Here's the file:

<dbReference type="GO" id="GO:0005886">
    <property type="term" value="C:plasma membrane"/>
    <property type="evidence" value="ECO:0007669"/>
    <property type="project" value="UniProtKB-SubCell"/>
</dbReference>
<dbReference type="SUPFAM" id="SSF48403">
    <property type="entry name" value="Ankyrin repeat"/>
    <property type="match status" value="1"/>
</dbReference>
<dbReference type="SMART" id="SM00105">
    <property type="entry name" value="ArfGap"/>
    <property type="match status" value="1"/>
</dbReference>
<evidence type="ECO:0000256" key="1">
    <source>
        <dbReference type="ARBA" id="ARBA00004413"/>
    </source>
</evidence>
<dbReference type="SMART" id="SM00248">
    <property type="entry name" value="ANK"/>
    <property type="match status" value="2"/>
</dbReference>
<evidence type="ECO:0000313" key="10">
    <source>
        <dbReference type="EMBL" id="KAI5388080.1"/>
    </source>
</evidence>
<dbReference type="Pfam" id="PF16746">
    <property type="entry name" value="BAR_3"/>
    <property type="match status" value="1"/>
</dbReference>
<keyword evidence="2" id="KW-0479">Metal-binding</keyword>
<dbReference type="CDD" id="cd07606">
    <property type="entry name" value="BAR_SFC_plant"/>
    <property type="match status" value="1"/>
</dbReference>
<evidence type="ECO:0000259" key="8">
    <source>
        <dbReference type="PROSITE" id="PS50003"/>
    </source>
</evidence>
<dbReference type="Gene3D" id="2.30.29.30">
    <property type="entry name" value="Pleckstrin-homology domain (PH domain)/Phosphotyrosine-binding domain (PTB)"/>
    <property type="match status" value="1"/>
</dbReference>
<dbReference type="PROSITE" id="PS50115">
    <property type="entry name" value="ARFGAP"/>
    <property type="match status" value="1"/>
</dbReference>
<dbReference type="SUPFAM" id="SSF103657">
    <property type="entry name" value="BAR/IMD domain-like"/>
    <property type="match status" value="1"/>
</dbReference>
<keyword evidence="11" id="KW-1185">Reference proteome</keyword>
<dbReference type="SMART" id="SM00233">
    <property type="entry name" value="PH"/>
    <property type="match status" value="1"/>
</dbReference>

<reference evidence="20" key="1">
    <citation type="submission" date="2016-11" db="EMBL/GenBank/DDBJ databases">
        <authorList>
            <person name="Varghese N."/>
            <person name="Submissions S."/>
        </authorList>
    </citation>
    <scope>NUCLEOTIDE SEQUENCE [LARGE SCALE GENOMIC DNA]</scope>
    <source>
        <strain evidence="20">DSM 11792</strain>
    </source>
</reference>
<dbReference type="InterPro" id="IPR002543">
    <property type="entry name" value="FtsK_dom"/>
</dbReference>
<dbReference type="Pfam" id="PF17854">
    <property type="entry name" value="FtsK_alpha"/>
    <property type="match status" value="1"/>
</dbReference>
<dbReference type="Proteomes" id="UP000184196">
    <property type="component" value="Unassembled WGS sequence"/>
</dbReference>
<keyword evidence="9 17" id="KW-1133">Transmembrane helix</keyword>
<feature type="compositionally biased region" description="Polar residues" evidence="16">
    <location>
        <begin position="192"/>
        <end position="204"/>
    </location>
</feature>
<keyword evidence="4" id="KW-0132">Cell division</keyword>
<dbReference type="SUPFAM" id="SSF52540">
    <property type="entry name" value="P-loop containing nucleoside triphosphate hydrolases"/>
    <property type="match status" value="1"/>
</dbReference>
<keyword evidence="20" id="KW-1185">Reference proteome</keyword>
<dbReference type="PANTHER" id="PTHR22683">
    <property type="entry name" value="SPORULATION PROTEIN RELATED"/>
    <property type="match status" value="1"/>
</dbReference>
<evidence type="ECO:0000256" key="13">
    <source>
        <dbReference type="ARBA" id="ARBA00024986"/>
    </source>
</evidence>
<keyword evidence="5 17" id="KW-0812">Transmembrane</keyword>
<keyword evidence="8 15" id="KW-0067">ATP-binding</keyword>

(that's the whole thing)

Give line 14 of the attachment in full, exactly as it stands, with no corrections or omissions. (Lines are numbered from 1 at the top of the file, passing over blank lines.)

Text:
<evidence type="ECO:0000256" key="1">